America doesn’t have what it would take to wage a new cold war against China. From Alastair Crooke at strategic-culture.org:
Can an America that off-shored much of its manufacturing capacity to China, for short-term profit, afford the de-coupling?
Washington isn’t quite sure what to do after the chaotic end to America’s ‘forever’ war. Some in Washington bitterly regret exiting from Afghanistan at all, and advocate for an immediate return; some just want to move on – to the China ‘Cold War’, that is. The cries from the initial Establishment ‘melt down’ and its articulation of pain over the Kabul withdrawal débacle, however, indicates the extent to which the almost obsessive focus on ‘Hobbling China’ nevertheless seems like an humiliating retreat to U.S. hawks, habituated to more global, and unlimited interventions.
It is a retreat. ‘Rome’ is relegating its ‘distant provinces’ to their own devices, and even its abutting loyalist inner circle is being downgraded to ‘benign’ indifference. It is a drawing-in towards the ‘hub’, a ‘circling of wagons’ – the better to muster energies for a lunge out at China.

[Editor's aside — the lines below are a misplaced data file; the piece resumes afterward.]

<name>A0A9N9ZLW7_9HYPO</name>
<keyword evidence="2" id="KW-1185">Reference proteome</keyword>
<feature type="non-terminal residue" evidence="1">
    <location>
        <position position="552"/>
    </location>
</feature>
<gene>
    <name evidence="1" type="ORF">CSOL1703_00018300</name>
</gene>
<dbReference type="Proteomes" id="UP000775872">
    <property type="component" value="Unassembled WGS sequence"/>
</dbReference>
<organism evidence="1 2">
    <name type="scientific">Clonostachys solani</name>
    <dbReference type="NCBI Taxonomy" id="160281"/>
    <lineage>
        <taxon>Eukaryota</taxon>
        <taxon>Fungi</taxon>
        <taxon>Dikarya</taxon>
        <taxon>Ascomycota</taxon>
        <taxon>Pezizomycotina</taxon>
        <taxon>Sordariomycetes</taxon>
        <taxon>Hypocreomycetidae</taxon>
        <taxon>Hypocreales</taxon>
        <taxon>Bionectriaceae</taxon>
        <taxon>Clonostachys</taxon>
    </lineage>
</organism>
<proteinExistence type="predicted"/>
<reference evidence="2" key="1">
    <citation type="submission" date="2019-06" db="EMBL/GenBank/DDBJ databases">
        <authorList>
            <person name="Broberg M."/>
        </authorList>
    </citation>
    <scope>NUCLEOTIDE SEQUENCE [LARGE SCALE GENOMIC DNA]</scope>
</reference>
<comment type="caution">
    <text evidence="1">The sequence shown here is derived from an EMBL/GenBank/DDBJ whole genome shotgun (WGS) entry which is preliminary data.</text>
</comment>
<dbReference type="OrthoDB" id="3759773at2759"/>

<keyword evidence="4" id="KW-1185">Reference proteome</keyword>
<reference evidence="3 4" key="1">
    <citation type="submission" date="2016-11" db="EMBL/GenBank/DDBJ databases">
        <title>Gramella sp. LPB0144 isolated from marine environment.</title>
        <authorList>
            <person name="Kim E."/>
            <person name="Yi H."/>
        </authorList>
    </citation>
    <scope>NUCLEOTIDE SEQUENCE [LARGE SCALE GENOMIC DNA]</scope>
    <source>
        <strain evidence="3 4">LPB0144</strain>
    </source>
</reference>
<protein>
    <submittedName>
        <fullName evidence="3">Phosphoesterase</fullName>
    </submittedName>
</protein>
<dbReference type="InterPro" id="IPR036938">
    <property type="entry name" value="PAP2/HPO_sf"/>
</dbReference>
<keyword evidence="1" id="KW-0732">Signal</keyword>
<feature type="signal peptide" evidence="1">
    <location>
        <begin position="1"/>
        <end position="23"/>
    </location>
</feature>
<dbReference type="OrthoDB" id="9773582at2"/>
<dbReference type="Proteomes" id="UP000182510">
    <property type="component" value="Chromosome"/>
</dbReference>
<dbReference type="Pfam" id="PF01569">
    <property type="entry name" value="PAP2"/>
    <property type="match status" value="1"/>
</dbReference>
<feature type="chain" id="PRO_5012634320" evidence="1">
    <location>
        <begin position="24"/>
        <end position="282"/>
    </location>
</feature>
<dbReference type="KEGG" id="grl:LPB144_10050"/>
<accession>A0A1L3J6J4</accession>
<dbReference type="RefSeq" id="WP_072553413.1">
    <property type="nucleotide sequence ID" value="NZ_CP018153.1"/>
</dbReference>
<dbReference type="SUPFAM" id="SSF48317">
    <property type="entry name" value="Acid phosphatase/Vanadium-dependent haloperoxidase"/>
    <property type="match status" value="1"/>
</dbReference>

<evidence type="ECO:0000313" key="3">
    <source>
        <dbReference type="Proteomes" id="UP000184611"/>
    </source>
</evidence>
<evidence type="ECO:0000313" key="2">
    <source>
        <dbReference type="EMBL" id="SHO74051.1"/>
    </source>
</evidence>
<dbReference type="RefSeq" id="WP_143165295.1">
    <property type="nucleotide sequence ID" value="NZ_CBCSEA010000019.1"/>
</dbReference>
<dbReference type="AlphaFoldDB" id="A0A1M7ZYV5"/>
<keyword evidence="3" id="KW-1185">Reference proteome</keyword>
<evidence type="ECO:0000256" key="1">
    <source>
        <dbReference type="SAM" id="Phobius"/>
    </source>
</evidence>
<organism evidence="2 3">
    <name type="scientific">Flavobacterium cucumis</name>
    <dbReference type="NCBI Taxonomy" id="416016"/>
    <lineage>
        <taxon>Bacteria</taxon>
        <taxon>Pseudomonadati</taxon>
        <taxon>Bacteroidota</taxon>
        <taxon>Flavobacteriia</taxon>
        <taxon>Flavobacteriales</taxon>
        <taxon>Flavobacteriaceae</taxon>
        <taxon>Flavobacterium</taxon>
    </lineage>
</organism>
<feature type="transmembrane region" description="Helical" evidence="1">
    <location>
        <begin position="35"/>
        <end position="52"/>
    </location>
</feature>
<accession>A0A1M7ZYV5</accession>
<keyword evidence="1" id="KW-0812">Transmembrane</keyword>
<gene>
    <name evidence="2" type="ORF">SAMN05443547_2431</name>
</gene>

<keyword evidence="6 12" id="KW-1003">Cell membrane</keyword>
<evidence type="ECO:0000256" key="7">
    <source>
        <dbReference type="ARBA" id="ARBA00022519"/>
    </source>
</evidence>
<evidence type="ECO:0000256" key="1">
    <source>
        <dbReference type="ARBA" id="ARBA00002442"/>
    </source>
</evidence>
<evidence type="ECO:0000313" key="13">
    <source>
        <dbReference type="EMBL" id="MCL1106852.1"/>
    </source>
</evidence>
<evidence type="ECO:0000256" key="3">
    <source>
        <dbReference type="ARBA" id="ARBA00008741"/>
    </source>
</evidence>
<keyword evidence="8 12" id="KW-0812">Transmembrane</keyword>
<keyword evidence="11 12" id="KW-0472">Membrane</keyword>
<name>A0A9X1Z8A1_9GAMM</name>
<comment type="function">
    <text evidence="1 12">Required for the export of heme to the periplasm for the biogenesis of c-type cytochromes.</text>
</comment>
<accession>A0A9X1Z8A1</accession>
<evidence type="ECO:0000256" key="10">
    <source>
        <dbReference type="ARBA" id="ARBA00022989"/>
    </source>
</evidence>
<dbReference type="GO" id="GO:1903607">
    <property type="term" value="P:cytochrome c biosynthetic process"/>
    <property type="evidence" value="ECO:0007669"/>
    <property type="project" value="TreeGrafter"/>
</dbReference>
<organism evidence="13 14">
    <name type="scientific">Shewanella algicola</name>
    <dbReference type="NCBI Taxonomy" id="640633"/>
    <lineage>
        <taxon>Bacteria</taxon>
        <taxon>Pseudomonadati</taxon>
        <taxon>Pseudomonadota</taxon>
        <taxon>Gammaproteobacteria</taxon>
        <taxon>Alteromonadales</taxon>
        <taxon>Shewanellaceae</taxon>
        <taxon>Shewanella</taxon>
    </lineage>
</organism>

There are the acquiescent regions that Americans occupied after WW II (the psychologically-seared Japan and Germany), and then there is the American world empire, which exists chimerically wherever U.S. commercial and cultural power reaches, and more practically in its patchwork of client states and military installations. This third empire is regarded by many Americans as its most remarkable achievement – a triumph of the ‘City of Light’.
The post 9/11 era’s final ‘Mad Hatter’s Tea Party’ dénouement scene at Kabul Airport did however, clearly convey a strong end-of-the-Roman Empire feel. Yes, failure in Afghanistan may have taken place far from Rome itself, yet something more profound today hangs in the air: a Change of Era.